Stop teaching historians to use computers!

May 8th, 2007 by Tom Elliott

Bill Turkel has started what looks to be an important and potentially influential thread on the nexus of history and the digital. His opening salvo:

Teaching history students how to use computers was a really good idea in the early 1980s. It’s not anymore. Students who were born in 1983 have already graduated from college. If they didn’t pick up the rudiments of word processing and spreadsheet and database use along the way, that’s tragic. But if we concentrate on teaching those things now, we’ll be preparing our students for the brave new world of 1983.

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One Response to “Stop teaching historians to use computers!”

  1. Bill Parsons Says:

    Of course we should not be teaching future historians to use a computer. Part of teaching historiography, however, must be to investigate how information has come to us and how it is accessible. The Internet, for better or worse, has become a source and as historians we must learn the techniques for critically analyzing this source as we would any other.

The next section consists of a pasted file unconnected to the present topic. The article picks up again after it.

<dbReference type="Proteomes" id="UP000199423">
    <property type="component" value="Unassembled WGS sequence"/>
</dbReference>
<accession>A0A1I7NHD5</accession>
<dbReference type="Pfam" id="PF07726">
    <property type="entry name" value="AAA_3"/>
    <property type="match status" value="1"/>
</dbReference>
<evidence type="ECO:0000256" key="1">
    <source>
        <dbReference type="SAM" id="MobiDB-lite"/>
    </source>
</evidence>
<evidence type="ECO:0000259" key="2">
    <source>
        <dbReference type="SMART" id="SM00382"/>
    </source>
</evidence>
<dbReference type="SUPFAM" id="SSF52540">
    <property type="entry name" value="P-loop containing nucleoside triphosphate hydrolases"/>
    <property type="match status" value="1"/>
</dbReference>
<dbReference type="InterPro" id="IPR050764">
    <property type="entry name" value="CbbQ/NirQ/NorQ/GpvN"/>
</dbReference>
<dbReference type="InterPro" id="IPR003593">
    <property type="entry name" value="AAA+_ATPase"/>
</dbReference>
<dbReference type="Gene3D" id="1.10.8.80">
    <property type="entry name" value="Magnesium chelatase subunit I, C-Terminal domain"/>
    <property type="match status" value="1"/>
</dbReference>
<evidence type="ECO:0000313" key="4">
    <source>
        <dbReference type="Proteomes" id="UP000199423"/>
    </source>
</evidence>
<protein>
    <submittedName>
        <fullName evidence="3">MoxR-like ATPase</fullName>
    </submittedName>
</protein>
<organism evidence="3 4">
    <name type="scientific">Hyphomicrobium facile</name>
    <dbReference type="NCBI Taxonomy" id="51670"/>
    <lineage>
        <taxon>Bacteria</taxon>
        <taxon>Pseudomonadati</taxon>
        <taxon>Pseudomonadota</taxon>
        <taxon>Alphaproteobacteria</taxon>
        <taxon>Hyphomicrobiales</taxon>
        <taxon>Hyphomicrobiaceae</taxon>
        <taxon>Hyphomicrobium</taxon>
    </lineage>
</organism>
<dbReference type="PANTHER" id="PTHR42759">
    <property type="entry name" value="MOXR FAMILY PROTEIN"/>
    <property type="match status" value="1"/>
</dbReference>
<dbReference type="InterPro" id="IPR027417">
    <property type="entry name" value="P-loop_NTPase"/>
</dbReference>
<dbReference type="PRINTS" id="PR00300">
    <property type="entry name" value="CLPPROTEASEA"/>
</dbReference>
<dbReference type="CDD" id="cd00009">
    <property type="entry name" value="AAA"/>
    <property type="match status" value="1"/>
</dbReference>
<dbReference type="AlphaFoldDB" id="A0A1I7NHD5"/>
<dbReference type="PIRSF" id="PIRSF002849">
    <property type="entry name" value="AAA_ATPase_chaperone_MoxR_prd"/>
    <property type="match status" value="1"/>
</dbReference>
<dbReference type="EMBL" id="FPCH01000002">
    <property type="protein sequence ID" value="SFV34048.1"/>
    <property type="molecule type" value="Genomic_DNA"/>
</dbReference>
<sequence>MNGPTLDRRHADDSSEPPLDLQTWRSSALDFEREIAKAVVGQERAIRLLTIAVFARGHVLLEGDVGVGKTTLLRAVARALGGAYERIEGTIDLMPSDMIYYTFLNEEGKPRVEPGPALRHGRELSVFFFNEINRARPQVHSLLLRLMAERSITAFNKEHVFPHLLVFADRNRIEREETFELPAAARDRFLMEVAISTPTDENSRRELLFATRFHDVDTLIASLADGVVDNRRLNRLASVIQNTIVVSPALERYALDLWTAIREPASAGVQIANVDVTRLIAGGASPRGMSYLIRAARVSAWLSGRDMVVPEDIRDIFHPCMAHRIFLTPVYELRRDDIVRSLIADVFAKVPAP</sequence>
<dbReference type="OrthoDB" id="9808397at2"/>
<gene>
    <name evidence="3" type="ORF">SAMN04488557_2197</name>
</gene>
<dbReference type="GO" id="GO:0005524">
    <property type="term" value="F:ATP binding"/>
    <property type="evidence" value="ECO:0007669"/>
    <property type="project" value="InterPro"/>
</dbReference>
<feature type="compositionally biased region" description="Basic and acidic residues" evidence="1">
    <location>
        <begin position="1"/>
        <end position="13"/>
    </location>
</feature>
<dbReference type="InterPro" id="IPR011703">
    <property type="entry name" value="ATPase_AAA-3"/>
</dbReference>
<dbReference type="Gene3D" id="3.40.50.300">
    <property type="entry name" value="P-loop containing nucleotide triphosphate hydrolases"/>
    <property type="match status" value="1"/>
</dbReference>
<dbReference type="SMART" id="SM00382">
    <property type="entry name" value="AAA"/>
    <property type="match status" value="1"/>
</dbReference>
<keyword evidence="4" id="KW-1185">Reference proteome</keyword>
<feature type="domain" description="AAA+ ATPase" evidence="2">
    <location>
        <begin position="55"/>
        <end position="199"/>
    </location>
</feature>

Technology is a tool. Sometimes it is appropriate and sometimes not (although I cannot imagine returning to my Smith Corona); part of becoming a professional is knowing what tool to use for the job at hand.

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